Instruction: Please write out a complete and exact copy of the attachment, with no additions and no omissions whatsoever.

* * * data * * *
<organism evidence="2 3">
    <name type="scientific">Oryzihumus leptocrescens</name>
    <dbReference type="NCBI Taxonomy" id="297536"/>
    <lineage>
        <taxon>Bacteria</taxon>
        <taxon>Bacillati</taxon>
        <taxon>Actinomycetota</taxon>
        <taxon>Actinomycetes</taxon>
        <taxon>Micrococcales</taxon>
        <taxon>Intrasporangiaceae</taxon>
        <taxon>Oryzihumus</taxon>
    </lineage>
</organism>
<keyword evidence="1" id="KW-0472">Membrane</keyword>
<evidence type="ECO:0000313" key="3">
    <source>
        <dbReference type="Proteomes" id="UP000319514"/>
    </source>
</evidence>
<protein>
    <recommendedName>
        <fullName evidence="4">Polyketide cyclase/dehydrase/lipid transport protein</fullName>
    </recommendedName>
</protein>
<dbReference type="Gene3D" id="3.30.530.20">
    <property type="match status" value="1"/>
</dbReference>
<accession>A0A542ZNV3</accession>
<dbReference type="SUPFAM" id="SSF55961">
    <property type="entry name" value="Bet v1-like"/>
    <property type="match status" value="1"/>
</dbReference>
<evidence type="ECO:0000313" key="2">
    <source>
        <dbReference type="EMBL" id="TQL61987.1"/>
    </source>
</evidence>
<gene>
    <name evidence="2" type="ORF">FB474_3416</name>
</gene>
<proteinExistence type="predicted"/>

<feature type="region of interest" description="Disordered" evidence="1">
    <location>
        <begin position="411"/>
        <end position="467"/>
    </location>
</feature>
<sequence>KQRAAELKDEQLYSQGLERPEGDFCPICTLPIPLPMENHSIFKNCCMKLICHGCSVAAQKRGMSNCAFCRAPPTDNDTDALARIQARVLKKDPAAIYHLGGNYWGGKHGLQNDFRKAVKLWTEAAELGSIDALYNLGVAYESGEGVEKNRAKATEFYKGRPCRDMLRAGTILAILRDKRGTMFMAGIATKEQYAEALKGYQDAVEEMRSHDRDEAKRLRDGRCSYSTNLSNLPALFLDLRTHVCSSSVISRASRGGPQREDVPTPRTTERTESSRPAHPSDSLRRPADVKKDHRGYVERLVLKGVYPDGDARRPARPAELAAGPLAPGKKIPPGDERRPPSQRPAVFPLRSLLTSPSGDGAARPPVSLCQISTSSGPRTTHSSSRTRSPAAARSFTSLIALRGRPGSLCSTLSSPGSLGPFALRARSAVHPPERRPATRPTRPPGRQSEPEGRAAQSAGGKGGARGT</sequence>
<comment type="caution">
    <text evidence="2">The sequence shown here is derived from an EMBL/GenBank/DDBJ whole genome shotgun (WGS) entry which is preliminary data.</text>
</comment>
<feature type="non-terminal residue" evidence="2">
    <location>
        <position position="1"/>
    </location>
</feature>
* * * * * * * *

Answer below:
<organism evidence="2 3">
    <name type="scientific">Oryzihumus leptocrescens</name>
    <dbReference type="NCBI Taxonomy" id="297536"/>
    <lineage>
        <taxon>Bacteria</taxon>
        <taxon>Bacillati</taxon>
        <taxon>Actinomycetota</taxon>
        <taxon>Actinomycetes</taxon>
        <taxon>Micrococcales</taxon>
        <taxon>Intrasporangiaceae</taxon>
        <taxon>Oryzihumus</taxon>
    </lineage>
</organism>
<keyword evidence="1" id="KW-0472">Membrane</keyword>
<evidence type="ECO:0000313" key="3">
    <source>
        <dbReference type="Proteomes" id="UP000319514"/>
    </source>
</evidence>
<protein>
    <recommendedName>
        <fullName evidence="4">Polyketide cyclase/dehydrase/lipid transport protein</fullName>
    </recommendedName>
</protein>
<dbReference type="Gene3D" id="3.30.530.20">
    <property type="match status" value="1"/>
</dbReference>
<accession>A0A542ZNV3</accession>
<dbReference type="SUPFAM" id="SSF55961">
    <property type="entry name" value="Bet v1-like"/>
    <property type="match status" value="1"/>
</dbReference>
<evidence type="ECO:0000313" key="2">
    <source>
        <dbReference type="EMBL" id="TQL61987.1"/>
    </source>
</evidence>
<gene>
    <name evidence="2" type="ORF">FB474_3416</name>
</gene>
<proteinExistence type="predicted"/>

<feature type="region of interest" description="Disordered" evidence="1">
    <location>
        <begin position="411"/>
        <end position="467"/>
    </location>
</feature>
<sequence>KQRAAELKDEQLYSQGLERPEGDFCPICTLPIPLPMENHSIFKNCCMKLICHGCSVAAQKRGMSNCAFCRAPPTDNDTDALARIQARVLKKDPAAIYHLGGNYWGGKHGLQNDFRKAVKLWTEAAELGSIDALYNLGVAYESGEGVEKNRAKATEFYKGRPCRDMLRAGTILAILRDKRGTMFMAGIATKEQYAEALKGYQDAVEEMRSHDRDEAKRLRDGRCSYSTNLSNLPALFLDLRTHVCSSSVISRASRGGPQREDVPTPRTTERTESSRPAHPSDSLRRPADVKKDHRGYVERLVLKGVYPDGDARRPARPAELAAGPLAPGKKIPPGDERRPPSQRPAVFPLRSLLTSPSGDGAARPPVSLCQISTSSGPRTTHSSSRTRSPAAARSFTSLIALRGRPGSLCSTLSSPGSLGPFALRARSAVHPPERRPATRPTRPPGRQSEPEGRAAQSAGGKGGARGT</sequence>
<comment type="caution">
    <text evidence="2">The sequence shown here is derived from an EMBL/GenBank/DDBJ whole genome shotgun (WGS) entry which is preliminary data.</text>
</comment>
<feature type="non-terminal residue" evidence="2">
    <location>
        <position position="1"/>
    </location>
</feature>